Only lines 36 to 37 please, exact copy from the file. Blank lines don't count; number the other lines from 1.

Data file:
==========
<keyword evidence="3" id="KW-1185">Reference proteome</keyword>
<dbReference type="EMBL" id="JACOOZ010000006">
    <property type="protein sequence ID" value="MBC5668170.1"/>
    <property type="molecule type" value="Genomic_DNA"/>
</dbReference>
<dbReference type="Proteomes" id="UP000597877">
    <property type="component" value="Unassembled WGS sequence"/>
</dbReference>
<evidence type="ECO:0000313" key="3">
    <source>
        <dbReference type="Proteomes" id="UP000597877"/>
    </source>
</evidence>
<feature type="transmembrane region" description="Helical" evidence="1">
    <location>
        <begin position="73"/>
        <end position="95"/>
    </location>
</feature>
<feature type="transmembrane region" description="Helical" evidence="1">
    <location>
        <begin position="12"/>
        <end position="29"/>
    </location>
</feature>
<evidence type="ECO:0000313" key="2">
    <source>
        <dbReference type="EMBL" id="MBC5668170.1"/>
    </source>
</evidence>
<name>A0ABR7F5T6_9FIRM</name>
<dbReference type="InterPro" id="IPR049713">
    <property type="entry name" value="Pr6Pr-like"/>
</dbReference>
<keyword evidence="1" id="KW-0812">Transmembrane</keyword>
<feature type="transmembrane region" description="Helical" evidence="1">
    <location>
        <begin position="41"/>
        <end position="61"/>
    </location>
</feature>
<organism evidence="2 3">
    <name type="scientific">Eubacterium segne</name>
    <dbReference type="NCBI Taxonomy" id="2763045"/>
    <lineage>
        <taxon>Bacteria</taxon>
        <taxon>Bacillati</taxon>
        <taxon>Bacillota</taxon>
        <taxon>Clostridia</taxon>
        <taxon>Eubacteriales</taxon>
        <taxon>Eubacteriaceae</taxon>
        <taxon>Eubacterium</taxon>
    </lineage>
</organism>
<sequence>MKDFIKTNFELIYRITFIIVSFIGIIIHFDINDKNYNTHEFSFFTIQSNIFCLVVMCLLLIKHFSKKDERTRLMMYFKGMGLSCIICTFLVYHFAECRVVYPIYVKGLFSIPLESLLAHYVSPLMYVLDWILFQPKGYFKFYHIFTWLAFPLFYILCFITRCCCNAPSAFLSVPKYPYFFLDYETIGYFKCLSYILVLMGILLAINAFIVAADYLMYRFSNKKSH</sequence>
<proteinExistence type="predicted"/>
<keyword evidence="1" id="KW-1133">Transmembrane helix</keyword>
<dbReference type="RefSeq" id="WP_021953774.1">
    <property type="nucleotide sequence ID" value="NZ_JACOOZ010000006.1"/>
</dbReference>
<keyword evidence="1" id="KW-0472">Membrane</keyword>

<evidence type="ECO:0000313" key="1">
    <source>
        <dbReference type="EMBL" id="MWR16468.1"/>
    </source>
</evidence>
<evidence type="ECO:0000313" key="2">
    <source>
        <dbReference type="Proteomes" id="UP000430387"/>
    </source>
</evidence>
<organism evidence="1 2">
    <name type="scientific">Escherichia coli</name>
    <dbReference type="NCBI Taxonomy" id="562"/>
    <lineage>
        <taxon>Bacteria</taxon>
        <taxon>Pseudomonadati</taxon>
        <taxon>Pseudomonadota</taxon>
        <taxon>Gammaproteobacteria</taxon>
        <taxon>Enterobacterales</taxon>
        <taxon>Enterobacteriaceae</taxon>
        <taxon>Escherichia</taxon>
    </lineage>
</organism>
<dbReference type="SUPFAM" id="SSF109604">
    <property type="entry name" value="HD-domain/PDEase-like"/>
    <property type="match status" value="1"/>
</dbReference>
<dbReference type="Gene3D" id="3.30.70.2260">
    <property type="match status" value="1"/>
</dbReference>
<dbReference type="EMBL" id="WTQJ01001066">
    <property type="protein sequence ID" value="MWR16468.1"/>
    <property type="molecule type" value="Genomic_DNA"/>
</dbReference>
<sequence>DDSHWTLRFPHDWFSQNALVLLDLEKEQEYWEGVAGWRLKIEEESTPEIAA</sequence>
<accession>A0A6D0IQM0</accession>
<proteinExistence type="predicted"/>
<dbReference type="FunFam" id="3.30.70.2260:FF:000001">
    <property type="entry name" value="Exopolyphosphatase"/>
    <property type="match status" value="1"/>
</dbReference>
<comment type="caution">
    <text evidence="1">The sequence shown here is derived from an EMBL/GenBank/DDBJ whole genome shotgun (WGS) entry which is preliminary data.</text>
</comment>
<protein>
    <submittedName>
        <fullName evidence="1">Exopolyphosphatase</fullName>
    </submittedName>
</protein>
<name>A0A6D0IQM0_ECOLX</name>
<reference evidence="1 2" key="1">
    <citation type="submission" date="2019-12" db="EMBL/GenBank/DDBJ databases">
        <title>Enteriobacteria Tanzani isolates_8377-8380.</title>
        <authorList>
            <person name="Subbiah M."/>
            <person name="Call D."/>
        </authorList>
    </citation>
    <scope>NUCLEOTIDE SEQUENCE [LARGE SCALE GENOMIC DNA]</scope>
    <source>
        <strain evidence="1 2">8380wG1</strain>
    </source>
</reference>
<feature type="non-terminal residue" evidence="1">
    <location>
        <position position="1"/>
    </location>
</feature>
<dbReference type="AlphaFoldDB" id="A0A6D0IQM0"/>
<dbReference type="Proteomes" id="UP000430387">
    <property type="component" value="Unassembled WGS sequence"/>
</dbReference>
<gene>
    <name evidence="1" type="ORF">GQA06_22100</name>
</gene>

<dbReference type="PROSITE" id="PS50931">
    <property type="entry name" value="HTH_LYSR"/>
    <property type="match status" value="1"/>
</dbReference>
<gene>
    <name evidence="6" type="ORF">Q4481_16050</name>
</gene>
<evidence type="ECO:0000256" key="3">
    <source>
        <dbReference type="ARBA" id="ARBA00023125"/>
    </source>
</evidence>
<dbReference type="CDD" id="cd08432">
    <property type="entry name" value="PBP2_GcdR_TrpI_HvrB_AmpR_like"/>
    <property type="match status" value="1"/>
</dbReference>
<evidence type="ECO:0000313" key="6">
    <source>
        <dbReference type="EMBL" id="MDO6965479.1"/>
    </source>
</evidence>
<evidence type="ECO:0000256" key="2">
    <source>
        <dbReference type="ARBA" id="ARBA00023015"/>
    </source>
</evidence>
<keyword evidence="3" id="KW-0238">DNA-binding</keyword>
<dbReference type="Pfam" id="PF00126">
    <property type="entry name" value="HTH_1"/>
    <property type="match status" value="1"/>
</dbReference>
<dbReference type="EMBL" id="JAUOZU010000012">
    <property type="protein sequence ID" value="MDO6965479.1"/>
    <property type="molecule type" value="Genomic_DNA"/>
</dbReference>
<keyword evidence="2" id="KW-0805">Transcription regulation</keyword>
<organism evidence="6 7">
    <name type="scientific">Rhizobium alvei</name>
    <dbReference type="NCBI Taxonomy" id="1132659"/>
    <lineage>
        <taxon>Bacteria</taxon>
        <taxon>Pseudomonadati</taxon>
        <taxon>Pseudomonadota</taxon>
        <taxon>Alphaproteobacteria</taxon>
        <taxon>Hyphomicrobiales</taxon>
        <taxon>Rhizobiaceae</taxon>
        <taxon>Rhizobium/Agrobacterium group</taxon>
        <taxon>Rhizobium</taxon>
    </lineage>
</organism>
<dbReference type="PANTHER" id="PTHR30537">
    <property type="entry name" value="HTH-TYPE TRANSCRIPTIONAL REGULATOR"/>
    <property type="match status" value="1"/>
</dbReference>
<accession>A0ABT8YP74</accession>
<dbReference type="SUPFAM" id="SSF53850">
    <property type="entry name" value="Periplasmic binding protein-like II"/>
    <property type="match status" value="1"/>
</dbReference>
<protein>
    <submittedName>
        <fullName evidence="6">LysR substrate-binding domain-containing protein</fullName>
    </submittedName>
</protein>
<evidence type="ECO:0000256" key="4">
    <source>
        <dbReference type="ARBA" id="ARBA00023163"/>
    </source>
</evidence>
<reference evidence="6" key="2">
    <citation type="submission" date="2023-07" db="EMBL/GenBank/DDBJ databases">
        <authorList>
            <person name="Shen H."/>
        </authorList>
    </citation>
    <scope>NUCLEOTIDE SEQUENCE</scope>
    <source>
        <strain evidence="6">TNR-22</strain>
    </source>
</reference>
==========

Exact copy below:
<feature type="transmembrane region" description="Helical" evidence="1">
    <location>